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LINGUIST List 20.2229

Thu Jun 18 2009

Confs: Historical Ling, Socioling, Syntax, English, French, German/UK

Editor for this issue: Elyssa Winzeler <elyssalinguistlist.org>

LINGUIST is pleased to announce the launch of an exciting new feature: Easy Abstracts! Easy Abs is a free abstract submission and review facility designed to help conference organizers and reviewers accept and process abstracts online. Just go to: http://www.linguistlist.org/confcustom, and begin your conference customization process today! With Easy Abstracts, submission and review will be as easy as 1-2-3!
        1.    Emma Mason, Cycles of Grammaticalization

Message 1: Cycles of Grammaticalization
Date: 18-Jun-2009
From: Emma Mason <e.masonaston.ac.uk>
Subject: Cycles of Grammaticalization
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Cycles of Grammaticalization

Date: 25-Jul-2009 - 25-Jul-2009
Location: Birmingham, United Kingdom
Contact: Emma Mason
Contact Email: < click here to access email >
Meeting URL: http://www1.aston.ac.uk/lss/research/research-projects/cycles-of-grammaticalization/

Linguistic Field(s): Historical Linguistics; Sociolinguistics; Syntax

Subject Language(s): English; French; German, Standard

Meeting Description:

The fifth 'Cycles of Grammaticalization' seminar to be held at Birmingham City University on July 25, 14h-17h. The seminar will take place in room 202 in the Seacole Building at the Edgbaston campus. Agnes J├Ąger (Frankfurt) will be talking about the phrase structure of the negative cycle in German, with Eric Haeberli (Geneva) as discussant.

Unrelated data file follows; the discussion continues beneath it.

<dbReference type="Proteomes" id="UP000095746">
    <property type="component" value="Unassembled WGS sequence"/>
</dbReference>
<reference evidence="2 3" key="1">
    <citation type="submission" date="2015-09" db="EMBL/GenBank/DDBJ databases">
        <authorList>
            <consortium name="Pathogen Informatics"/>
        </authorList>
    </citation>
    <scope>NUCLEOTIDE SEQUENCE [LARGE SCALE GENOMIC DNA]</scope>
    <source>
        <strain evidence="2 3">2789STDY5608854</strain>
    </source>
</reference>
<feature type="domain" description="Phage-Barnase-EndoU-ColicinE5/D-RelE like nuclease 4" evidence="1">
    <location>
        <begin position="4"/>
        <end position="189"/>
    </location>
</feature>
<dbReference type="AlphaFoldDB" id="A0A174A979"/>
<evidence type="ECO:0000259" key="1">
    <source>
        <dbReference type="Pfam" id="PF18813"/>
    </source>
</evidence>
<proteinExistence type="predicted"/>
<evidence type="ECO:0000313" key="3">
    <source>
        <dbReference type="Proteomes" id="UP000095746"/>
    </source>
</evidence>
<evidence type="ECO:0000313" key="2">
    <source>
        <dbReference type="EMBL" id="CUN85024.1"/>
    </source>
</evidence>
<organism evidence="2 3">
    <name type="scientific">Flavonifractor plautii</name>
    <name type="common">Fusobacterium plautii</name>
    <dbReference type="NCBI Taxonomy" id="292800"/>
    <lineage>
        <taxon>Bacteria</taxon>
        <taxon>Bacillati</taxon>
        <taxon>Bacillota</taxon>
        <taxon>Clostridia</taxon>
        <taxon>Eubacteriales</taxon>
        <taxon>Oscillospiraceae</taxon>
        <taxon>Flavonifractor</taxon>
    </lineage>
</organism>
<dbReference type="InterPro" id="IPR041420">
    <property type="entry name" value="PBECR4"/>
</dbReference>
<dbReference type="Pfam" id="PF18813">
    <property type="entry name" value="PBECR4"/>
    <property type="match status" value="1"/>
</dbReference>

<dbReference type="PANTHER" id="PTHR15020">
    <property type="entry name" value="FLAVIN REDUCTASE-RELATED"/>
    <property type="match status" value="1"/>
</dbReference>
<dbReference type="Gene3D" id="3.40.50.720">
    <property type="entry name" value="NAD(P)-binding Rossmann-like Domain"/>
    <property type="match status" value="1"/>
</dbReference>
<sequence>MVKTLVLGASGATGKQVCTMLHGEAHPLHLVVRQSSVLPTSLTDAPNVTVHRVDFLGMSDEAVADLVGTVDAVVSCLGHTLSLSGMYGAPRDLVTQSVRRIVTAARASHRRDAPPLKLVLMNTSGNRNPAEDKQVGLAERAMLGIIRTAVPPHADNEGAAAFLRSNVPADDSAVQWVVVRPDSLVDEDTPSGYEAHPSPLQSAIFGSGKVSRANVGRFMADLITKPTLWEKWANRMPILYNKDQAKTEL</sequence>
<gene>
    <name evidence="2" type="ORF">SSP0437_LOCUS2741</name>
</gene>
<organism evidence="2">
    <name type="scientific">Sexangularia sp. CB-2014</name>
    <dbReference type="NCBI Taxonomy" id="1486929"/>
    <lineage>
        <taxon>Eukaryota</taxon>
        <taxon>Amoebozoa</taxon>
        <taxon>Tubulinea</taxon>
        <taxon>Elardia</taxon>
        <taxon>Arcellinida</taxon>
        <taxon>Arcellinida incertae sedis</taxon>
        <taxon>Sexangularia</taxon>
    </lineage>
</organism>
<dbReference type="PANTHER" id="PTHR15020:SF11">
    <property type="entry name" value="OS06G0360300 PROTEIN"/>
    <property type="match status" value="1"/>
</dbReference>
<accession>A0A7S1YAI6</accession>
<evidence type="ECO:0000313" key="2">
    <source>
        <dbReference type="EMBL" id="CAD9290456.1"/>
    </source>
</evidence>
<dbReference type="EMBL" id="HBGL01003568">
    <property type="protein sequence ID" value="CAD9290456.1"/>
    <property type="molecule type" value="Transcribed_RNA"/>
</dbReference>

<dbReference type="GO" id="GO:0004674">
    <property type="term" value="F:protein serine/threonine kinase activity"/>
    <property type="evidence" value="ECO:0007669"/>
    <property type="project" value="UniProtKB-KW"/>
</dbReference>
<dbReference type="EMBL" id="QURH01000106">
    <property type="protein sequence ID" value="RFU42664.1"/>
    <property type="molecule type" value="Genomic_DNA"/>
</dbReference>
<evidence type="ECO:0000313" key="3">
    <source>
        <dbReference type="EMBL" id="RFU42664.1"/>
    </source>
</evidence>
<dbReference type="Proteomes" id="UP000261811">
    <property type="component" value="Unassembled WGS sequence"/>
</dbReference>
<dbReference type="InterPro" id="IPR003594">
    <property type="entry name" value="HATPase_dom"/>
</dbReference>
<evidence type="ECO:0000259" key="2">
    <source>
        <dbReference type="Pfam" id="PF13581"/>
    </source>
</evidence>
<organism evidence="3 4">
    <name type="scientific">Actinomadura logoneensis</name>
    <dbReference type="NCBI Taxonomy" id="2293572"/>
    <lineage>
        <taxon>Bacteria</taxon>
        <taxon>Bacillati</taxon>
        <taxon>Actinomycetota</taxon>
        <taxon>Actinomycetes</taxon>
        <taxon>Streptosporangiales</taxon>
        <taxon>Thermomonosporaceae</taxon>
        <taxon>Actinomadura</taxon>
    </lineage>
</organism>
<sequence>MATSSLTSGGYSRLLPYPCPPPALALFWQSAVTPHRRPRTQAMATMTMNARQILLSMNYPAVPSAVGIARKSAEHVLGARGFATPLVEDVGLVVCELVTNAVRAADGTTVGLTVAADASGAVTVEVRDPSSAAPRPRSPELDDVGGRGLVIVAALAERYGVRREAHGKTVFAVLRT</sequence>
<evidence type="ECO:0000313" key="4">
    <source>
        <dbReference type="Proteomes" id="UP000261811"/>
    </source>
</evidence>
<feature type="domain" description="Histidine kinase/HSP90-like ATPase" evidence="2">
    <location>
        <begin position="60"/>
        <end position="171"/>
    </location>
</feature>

Funded under the International Network programme by The Leverhulme Trust, the project seeks to elucidate and diagnose the complex series of factors that lead to grammatical change through time, with particular reference to the negation cycle in English, French and German. The research objectives are to establish: 1. The definition of criteria for determining when a polarity item becomes a negative element, and 2. The means to recognise the presence of a negative phrase. The relation between formal and functional factors, reanalysis and language learning, dialect competition and language contact, as well as diachronic data closer to everyday usage will also be considered. Additional information and a copy of the project bibliography to date is available at:

Attendance is free of charge and warmly invited. For further details, please contact:

Emma Mason
Network Facilitator
School of Languages and Social Sciences
Aston University
Aston Triangle
B4 7ET
+44 (0) 121 204 3675

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